Missouri: First to Respond With Projects and Jobs

Associated Press

Within minutes of the stimulus bill being signed, Missouri DOT went back to work on fund-needy projects. State highway officials did their homework and had the first project ready and waiting. Before the ink could dry a crew had started work replacing a bridge in central Missouri that was built in 1933 and was closed to large trucks in 2007 because of structural concerns. A badly deteriorating steel beam was identified during inspections conducted after the deadly Minnesota bridge collapse.

by Michael Jones/Lake Media

The 1,084-foot bridge carries traffic on Missouri 17 across the Osage River — a tributary of the Missouri River — about 30 miles southwest of the state Capitol in Jefferson City. The new bridge will be expanded by 8 feet to a total width of 28 feet and shortened to 970 feet. The project is scheduled for completion in September 2010 at a cost of $8.5 million.
There are varying reports on the number of workers that will be employed on the project. In an article posted by Cleveland.com it reads, “The construction is to be handled by APAC-Kansas City, a division of Atlanta-based Oldcastle Materials Inc. A company spokeswoman said the bridge project is likely to employ 25 to 30 mostly local workers.” This refers to the number of union employees that APAC-Kansas City will most likely be hiring. Whereas the number of employees referred to in the following piece would also include the subcontractors who are not APAC-Kansas City employees, according to APAC-Kansas City Human Resources Department.
The State of Missouri has opened a website to keep it’s citizens, and everyone else who is interested, informed of how stimulus bill infrastructure funds are being used.
Other Missouri highway projects under construction that started yesterday include:
Barry/Lawrence/Christian/Greene Counties, Route 60 – Construct alternating/intermittent passing lanes from east of Chapell Drive in Monett to Kansas Avenue in Republic. $8.7 million
Clinton County, Interstate 35 – Resurface northbound and southbound lanes from north of Shoal Creek to north of Route 116 near Lathrop. $14.6 million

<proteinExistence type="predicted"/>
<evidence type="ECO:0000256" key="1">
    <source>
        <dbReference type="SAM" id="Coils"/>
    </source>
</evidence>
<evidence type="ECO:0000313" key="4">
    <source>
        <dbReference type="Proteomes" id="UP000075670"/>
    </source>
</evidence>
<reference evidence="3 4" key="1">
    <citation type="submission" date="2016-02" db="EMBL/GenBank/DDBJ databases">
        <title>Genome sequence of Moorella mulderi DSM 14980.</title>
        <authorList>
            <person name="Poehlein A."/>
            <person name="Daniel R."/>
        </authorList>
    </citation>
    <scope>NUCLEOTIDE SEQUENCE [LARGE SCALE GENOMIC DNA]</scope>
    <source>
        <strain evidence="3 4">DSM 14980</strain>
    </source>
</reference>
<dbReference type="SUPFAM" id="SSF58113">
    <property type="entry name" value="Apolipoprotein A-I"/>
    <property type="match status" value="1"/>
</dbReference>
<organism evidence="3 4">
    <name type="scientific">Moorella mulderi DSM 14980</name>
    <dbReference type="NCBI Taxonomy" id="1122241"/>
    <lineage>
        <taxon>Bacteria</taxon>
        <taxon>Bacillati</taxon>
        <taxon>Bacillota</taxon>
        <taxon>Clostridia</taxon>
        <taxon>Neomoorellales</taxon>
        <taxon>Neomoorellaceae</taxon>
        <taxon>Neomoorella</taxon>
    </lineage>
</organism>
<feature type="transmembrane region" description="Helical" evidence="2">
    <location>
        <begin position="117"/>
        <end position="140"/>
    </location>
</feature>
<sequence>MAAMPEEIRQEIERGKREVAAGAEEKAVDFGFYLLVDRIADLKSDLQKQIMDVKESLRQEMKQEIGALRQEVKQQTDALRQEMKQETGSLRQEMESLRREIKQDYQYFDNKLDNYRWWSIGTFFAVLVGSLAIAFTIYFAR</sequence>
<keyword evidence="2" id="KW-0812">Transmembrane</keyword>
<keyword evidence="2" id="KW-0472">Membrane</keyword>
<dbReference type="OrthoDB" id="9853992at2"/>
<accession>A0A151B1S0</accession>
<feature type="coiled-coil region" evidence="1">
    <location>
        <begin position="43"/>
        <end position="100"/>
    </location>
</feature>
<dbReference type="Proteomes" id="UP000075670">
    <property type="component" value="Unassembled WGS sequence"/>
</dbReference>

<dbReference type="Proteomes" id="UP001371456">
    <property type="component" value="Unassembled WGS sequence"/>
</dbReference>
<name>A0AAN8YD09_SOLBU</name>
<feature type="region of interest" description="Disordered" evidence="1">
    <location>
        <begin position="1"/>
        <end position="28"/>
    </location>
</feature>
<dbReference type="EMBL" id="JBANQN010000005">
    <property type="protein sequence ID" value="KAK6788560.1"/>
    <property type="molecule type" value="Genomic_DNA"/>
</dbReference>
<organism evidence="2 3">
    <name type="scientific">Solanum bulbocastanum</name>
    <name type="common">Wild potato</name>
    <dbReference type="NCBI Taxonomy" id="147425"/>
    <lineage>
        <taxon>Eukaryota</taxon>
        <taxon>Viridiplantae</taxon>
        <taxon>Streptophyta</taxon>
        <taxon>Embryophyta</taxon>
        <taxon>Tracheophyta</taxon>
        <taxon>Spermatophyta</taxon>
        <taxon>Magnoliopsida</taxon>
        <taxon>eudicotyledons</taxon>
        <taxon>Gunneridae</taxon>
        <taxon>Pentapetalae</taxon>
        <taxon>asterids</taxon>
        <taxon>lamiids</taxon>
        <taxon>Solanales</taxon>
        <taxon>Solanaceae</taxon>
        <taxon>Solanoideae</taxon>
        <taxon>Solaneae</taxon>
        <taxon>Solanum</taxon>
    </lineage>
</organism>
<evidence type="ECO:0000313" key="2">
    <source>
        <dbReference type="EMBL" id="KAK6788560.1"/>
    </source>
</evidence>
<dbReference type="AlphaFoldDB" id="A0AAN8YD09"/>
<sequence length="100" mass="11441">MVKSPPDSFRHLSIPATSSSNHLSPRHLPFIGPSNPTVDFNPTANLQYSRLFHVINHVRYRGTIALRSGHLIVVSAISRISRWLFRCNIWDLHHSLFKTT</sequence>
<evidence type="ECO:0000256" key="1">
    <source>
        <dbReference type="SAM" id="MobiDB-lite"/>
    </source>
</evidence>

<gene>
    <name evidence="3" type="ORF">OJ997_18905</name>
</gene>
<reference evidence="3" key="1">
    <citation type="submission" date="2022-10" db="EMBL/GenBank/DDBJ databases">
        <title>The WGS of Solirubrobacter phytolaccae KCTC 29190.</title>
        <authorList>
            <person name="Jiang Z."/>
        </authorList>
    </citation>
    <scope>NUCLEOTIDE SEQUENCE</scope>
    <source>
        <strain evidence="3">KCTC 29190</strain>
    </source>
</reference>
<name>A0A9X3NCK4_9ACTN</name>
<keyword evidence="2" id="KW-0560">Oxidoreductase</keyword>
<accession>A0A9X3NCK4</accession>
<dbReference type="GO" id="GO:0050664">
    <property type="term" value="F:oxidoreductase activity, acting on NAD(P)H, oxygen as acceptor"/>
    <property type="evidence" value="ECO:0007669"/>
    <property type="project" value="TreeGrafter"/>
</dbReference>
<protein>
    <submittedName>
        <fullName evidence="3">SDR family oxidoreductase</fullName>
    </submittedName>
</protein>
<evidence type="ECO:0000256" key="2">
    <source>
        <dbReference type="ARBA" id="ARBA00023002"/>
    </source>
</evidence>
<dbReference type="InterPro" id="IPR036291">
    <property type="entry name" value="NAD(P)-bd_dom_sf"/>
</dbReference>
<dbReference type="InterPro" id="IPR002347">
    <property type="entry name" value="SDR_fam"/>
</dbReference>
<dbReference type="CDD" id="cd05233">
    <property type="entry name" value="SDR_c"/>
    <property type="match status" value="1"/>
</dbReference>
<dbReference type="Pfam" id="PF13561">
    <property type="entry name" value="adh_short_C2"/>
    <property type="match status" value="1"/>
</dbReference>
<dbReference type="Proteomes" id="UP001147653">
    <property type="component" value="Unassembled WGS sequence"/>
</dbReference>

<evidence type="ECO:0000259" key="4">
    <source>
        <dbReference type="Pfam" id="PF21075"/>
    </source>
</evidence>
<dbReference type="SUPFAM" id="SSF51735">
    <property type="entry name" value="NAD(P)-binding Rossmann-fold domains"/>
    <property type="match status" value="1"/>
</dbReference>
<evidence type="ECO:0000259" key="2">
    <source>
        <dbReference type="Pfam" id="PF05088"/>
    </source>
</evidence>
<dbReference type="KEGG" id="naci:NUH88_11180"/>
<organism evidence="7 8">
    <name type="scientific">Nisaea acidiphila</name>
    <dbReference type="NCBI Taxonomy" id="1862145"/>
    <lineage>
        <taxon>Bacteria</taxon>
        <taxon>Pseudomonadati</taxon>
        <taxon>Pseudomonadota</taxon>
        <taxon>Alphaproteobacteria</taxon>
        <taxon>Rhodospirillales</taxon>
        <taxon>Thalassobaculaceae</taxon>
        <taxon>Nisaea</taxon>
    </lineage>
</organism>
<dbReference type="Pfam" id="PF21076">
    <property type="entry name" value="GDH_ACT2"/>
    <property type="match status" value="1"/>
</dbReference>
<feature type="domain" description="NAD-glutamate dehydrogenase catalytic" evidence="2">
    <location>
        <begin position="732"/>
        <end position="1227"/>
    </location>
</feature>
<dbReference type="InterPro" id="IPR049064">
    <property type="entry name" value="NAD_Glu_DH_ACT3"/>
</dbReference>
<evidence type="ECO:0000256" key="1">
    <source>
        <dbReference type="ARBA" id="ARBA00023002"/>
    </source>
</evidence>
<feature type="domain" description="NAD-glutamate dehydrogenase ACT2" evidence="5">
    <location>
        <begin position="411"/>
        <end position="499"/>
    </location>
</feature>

Pemiscot/New Madrid Counties, Interstate 55 – Pavement rehabilitation on northbound and southbound lanes from I-155 to Scott County. $18.4 million
“Today the ‘Show Me State’ again showed the nation we are leaders in transportation by having the first economic recovery act project in the country under construction,” Missouri Department of Transportation Director Pete Rahn said. “We promised we would be ready to go to make the best use of every dollar we receive through the economic recovery act to create jobs and make our highways safer. We delivered on that promise and then some.”
Missouri will receive approximately $637 million for road and bridge projects and an estimated $150 million to address air, rail, transit, waterway and pedestrian projects throughout the state. That amount of work will create an estimated 14,000 jobs and have an estimated $2.4 billion impact on the state’s economy.
“We’re taking this aggressive approach to demonstrate that funding for transportation infrastructure can and will provide the direct and immediate economic jumpstart our nation and state need,” Rahn said. “We will use every penny sent to our state to improve our roads and bridges and we will be ready to put additional money not used by other states to work in Missouri.”
The benefits of this additional work would go beyond those building the projects to suppliers, retailers, restaurants, hotels and other businesses Rahn added.

A complete list of the projects MoDOT is ready to tackle can be found at http://www.modot.org/firstinnation.if (WIDGETBOX) WIDGETBOX.renderWidget(’45e78449-196a-4738-b5a6-145df274599c’);

Positive news such as this can go a long way towards pushing a recovery. As a country we need to believe in our leaders, we elected them; we need to have faith in their judgment; we need to support their decisions. Or, we need to replace them if we can’t…

AGC: Stimulus to Save 2M construction jobs

Associated General Contractors of America
(AGC) says the $135 billion in construction and infrastructure included in President Obama’s $787 billion stimulus legislation will create or save nearly 2 million jobs over the next two years.

AGC Economist Ken Simonson, and Stephen Fuller of George Mason University analyzed the legislation and concluded the funding would create or save 650,000 construction jobs, 300,000 jobs in related fields and 970,000 jobs to support the investments.

“There’s no doubt the stimulus will have a positive impact for construction businesses and their workers across the country,” says Stephen Sandherr, chief executive of AGC.

“When you get beyond the politics and the policy, the fact remains these investments will put people to work, save businesses, and help rebuild aging infrastructure.”

Simonson said the $135 billion for construction would increase personal earnings by $75 billion and add $230 billion to the gross national product.

Greg Sitek